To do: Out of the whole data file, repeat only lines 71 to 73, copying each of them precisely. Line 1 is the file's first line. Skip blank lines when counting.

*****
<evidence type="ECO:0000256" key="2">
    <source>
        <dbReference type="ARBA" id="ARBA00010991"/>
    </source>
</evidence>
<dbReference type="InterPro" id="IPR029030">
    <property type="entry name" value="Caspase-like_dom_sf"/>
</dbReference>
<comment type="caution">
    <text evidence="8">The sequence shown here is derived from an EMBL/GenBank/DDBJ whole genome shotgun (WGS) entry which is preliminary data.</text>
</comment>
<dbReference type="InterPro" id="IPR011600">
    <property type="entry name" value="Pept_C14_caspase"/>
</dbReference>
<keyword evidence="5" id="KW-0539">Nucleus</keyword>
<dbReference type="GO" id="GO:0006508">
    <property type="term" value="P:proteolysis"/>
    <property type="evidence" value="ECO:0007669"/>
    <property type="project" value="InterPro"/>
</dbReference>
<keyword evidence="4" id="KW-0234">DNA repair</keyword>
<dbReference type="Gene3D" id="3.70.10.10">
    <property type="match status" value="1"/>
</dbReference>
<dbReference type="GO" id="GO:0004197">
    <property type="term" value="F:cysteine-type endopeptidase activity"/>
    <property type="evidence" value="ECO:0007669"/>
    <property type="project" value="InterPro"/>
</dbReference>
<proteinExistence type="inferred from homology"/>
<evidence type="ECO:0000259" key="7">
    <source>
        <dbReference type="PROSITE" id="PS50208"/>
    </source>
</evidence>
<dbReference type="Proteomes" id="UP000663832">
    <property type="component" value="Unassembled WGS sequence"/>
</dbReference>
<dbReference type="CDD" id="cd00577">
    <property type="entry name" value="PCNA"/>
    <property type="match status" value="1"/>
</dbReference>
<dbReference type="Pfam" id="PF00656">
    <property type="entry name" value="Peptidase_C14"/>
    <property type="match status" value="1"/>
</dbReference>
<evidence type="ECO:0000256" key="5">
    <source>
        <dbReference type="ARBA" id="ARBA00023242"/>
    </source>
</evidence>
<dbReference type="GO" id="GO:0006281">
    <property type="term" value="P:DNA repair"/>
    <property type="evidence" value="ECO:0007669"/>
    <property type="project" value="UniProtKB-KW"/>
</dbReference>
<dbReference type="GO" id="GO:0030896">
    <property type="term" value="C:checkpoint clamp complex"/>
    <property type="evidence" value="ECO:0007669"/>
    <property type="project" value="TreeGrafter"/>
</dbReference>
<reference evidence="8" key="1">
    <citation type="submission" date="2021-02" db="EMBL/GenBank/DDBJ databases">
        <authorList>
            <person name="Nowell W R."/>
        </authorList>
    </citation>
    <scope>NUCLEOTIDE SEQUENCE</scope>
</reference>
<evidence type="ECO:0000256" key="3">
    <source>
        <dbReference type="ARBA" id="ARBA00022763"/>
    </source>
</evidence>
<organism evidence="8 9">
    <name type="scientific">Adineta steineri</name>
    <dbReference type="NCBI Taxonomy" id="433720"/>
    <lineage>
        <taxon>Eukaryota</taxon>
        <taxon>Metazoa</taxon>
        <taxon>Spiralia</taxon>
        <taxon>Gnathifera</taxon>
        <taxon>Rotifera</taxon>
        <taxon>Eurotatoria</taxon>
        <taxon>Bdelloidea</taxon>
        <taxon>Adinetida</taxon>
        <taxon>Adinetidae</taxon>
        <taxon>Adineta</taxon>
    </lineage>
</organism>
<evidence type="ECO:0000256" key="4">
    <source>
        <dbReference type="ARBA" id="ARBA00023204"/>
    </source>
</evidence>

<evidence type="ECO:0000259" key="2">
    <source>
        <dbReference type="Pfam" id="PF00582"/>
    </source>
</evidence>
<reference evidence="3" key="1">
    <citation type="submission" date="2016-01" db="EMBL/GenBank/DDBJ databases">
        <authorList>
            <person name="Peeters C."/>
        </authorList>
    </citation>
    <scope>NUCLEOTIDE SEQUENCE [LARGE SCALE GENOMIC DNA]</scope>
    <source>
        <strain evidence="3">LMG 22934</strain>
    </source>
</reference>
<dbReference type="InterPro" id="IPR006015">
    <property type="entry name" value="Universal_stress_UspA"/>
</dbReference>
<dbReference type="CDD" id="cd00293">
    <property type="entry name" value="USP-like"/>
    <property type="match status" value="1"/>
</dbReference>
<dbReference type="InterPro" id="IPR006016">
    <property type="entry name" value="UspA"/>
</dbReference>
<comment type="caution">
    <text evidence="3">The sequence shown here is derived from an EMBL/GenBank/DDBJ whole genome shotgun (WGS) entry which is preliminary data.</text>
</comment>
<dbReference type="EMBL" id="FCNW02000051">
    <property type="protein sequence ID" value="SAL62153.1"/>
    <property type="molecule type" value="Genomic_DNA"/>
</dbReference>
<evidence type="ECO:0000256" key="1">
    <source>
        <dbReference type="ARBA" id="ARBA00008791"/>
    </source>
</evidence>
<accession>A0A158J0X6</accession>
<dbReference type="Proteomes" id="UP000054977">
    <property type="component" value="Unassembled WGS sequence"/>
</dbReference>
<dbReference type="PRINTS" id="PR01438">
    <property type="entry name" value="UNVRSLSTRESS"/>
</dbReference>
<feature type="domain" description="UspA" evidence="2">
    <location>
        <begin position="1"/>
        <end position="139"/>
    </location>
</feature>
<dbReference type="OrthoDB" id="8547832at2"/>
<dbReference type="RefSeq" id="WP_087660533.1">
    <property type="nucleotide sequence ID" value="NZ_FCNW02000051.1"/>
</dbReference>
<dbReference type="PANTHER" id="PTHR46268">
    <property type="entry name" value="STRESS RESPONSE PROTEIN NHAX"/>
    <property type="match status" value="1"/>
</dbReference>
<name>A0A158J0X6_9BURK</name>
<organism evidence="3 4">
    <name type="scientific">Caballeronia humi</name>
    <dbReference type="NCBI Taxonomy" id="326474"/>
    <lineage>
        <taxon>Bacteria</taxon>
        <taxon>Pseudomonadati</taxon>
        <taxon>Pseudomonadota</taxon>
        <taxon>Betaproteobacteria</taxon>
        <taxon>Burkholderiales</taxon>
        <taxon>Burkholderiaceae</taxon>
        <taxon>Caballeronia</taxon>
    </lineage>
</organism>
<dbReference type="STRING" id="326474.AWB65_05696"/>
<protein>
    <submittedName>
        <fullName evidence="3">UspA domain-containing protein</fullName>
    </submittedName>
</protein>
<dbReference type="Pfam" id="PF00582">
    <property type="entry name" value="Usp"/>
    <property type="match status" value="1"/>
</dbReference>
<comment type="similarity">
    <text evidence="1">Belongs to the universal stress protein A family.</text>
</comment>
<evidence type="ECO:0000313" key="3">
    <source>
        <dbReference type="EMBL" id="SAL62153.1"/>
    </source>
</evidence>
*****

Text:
    <source>
        <dbReference type="ARBA" id="ARBA00022763"/>
    </source>